Skip To Content
JEWISH. INDEPENDENT. NONPROFIT.
Life

On Simchat Torah, Boredom Is Catalyst to Religious Change

Simchat Torah begins in Israel tonight, a day before it starts in the Diaspora. It’s the festival that is notoriously dull for women. If it’s an Orthodox synagogue you’re in, as the vast majority of Israeli ones are, women sit there for hours and hours while every man in attendance is called to the Torah, as-per the tradition of the day. Then comes the supposed climax of the service — the Chatan Torah and Chatan Bereishit (“Bridegrooms of the Law”) are called up — both men. Many women wonder from behind the mechitza if the name of the day Simchat Torah, which translates as “Rejoicing of the Law,” is meant ironically, concluding that they experience more simcha in the bus queue.

This boredom is acting as a catalyst for change. In dozens of locations across Israel, Orthodox women will hold their own, female-only Torah readings. While women’s services are happening increasingly year-round, on Simchat Torah they appeal to women who wouldn’t usually go near. And many mainstream synagogues, which don’t have any option of women-only prayers during the year, hold women-only Torah readings on Simchat Torah.

While community leaders seem unworried about women feeling uninvolved most of the year, the prospect of their female congregants becoming positively bored seems to catapult them in to action. And judging by the large crowds, what the promise of religious empowerment can’t bring about among Orthodox women, the fear of boredom can.

The women’s Torah readings tend to be relaxed in atmosphere, with different women reading different sections of the Torah portion, each women in attendance getting an aliyah (call-up) and two women taking the role of Kallat Torah and Kallat Bereishit, equivalent of the Chatan Torah and Chatan Bereishit.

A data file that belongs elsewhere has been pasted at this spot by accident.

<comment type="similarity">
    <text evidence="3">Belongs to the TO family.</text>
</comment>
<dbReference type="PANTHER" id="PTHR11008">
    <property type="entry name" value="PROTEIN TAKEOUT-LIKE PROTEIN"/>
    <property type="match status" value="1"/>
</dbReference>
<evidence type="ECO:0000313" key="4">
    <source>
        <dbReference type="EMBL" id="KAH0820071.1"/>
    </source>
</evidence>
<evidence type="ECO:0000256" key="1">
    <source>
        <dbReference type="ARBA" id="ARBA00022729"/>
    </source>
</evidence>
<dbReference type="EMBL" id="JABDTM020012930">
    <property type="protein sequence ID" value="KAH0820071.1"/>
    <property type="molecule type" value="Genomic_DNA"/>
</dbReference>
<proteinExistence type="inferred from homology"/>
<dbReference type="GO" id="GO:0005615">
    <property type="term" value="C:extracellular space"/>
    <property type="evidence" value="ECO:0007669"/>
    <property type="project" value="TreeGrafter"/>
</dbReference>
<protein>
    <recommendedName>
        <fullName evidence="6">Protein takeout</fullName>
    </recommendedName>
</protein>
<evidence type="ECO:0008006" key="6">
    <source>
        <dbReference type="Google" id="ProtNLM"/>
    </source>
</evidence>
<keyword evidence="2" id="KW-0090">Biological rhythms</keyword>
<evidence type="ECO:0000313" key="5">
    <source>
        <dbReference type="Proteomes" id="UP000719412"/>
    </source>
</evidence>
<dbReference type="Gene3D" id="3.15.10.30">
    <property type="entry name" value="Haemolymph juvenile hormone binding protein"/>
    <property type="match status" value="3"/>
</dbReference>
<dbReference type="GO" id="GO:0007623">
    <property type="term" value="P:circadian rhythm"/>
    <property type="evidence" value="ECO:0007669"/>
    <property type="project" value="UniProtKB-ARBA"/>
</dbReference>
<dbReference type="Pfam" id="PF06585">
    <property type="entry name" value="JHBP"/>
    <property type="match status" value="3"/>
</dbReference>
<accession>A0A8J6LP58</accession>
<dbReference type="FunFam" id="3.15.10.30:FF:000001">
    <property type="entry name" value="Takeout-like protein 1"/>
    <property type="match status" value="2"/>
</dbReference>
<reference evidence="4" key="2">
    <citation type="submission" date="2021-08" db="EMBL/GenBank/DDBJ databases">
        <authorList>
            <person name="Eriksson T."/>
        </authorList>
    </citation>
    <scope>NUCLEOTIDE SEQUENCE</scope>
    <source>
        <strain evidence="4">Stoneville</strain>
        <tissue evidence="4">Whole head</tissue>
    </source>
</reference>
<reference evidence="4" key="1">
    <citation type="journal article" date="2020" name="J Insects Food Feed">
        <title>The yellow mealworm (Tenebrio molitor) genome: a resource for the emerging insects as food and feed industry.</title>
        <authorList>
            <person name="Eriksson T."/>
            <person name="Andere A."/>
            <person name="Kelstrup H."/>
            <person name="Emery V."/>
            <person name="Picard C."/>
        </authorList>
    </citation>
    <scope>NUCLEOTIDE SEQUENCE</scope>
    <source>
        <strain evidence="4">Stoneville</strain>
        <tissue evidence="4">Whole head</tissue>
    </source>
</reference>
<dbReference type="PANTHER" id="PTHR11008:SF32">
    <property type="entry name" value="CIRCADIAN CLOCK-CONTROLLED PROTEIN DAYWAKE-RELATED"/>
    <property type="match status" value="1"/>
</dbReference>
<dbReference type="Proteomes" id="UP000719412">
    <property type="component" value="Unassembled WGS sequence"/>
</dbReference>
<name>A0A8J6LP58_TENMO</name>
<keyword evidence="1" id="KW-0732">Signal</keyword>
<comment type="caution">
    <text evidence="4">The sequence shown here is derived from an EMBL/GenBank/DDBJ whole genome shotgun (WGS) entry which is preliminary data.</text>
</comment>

I hope you appreciated this article. Before you go, I’d like to ask you to please support the Forward’s award-winning, nonprofit journalism during this critical time.

Now more than ever, American Jews need independent news they can trust, with reporting driven by truth, not ideology. We serve you, not any ideological agenda.

At a time when other newsrooms are closing or cutting back, the Forward has removed its paywall and invested additional resources to report on the ground from Israel and around the U.S. on the impact of the war, rising antisemitism and the protests on college campuses.

Readers like you make it all possible. Support our work by becoming a Forward Member and connect with our journalism and your community.

Make a gift of any size and become a Forward member today. You’ll support our mission to tell the American Jewish story fully and fairly. 

— Rachel Fishman Feddersen, Publisher and CEO

Join our mission to tell the Jewish story fully and fairly.

Republish This Story

Please read before republishing

We’re happy to make this story available to republish for free, unless it originated with JTA, Haaretz or another publication (as indicated on the article) and as long as you follow our guidelines. You must credit the Forward, retain our pixel and preserve our canonical link in Google search.  See our full guidelines for more information, and this guide for detail about canonical URLs.

To republish, copy the HTML by clicking on the yellow button to the right; it includes our tracking pixel, all paragraph styles and hyperlinks, the author byline and credit to the Forward. It does not include images; to avoid copyright violations, you must add them manually, following our guidelines. Please email us at [email protected], subject line “republish,” with any questions or to let us know what stories you’re picking up.

We don't support Internet Explorer

Please use Chrome, Safari, Firefox, or Edge to view this site.